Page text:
Macedonia and Greece: What is the basis for a reconciliation ?

VerginaA Greek blogger called Omadeon has written a critique of me, entitled ‘Dr Hoare’s Balkan excesses need… anti-nationalist critics’. Well, I don’t admit to any excesses, but I do welcome anti-nationalist critics. Omadeon deserves credit for writing against Srebrenica-genocide denial and for his statement that ‘I think Greece owes an apology to Bosnia, for the one-sided support of Serbia by most Greeks’. He deserves credit too for his rejection of some of the excesses of Greek nationalism.

Unfortunately, Omadeon nevertheless shares the Greek-nationalist blind-spot with regard to Macedonia. He refers to the Republic of Macedonia in a derogatory manner, as ‘Slavo-Albanian Macedonia’, and puts the words ‘Macedonia’ and ‘Macedonian’ in inverted commas when referring to the Republic of Macedonia and the Macedonian nation. He describes the Macedonian identity as a ‘fiction’. He wrote a letter to the New York Times in April 2008 in which he condemned the newspaper for its criticism of Greek policy with regard to Macedonia, asserted the alleged Greekness of Alexander the Great and the ancient Macedonians, and demanded that the contemporary Macedonians change their name to ‘Slav Macedonians’. Above all, he seems absolutely obsessed with telling the Macedonians that they should abandon the identity that they want to have and adopt the identity that he wants them to have, which is a ‘Slavic’ identity’ (‘A SANE attitude, on behalf of Slav-Macedonia, would be the simple RECOGNITION of their ESSENTIALLY SLAVIC national identity; something they have EVERY RIGHT to be PROUD of….’). But a given identity is something that people either feel for themselves, or they don’t. It is not up to Omadeon and the Greeks to decide what sort of identity Macedonians should have.

Consequently, I am afraid that Omadeon, although he appears to be an honest and decent individual in most respects, is very far from being an ‘anti-nationalist’. In fact, his writings on Macedonia highlight the erroneous way in which ethno-nationalists interpret modern national politics. This includes:

1) A belief that modern nations can be traced back, in unbroken continuity, to ancient or medieval peoples: the modern Greeks to ancient Greeks; the modern Macedonians to medieval Slavs; etc.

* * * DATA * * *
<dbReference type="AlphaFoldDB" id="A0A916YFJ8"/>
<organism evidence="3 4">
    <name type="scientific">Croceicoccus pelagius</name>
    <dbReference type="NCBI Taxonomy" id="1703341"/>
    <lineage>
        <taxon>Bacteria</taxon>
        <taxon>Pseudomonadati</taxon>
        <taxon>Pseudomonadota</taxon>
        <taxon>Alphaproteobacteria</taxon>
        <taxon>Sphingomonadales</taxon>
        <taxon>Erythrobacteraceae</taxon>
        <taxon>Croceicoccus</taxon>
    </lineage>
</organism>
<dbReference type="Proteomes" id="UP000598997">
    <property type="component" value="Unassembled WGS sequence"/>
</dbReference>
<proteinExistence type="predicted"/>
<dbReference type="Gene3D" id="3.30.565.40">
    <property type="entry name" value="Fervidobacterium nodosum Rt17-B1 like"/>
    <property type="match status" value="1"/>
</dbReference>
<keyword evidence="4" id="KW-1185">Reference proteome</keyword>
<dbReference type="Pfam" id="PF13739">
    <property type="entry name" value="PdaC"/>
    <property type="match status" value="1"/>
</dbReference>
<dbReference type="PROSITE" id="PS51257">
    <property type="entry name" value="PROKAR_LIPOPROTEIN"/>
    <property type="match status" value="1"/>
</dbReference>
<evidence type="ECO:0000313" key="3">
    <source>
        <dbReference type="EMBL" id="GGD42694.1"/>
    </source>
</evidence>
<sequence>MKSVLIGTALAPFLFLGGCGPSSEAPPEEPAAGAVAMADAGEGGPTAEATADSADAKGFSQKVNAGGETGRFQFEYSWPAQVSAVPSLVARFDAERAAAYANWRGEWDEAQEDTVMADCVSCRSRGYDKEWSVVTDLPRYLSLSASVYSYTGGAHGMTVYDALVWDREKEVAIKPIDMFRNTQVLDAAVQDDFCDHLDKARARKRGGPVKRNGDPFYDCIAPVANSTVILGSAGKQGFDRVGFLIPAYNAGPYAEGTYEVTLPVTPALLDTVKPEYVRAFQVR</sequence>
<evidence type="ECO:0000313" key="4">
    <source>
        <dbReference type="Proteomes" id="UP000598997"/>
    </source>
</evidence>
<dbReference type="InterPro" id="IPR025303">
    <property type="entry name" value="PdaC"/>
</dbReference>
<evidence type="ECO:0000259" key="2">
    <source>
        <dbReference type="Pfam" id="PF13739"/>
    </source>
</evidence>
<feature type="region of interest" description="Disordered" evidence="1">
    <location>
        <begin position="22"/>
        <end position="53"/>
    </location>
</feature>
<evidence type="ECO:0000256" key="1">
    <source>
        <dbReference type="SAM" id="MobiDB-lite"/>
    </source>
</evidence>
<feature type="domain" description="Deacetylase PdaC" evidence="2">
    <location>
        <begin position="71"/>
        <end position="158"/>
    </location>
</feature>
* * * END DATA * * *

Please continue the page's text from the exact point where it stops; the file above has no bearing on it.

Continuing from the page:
2) A consequent belief that one has, on the basis of one’s own ethno-nationalist interpretation of ancient and medieval history, the right to accuse other nations of being ‘invented’ or having ‘fictional’ identities.

3) An inability to understand the difference between language and nationality.

In this case, Greek nationalists – on the basis of their erroneous understanding of ancient and medieval history, and of the meaning of modern nationhood – believe that they have the right to decide what the ‘true’ identity of Greece’s northern neighbour should be. Since they erroneously believe that the majority population of the Republic of Macedonia is descended from Slavs who arrived in the area during the Middle Ages, and since they equally erroneously believe that modern Greeks are descended in unbroken continuity from ancient Greeks (among whom they include the ancient Macedonians), they believe they have the right to pronounce that the Macedonians are ‘not really’ Macedonians, that the Macedonian identity is a ‘fiction’, and that they – the Greek nationalists – on the basis of their ‘objective’ reading of ancient and medieval history have the right to pronounce what the Macedonians’ true name and identity should be.

From this, it follows – according to the Greek nationalist logic – that since their own interpretations of history and of the meaning of modern nationhood are the correct ones, then Macedonians who dispute this are ‘nationalists’, and those who support them in this rejection – such as myself – are supporting ‘ultra-nationalism’, which is what Omadeon accuses me of.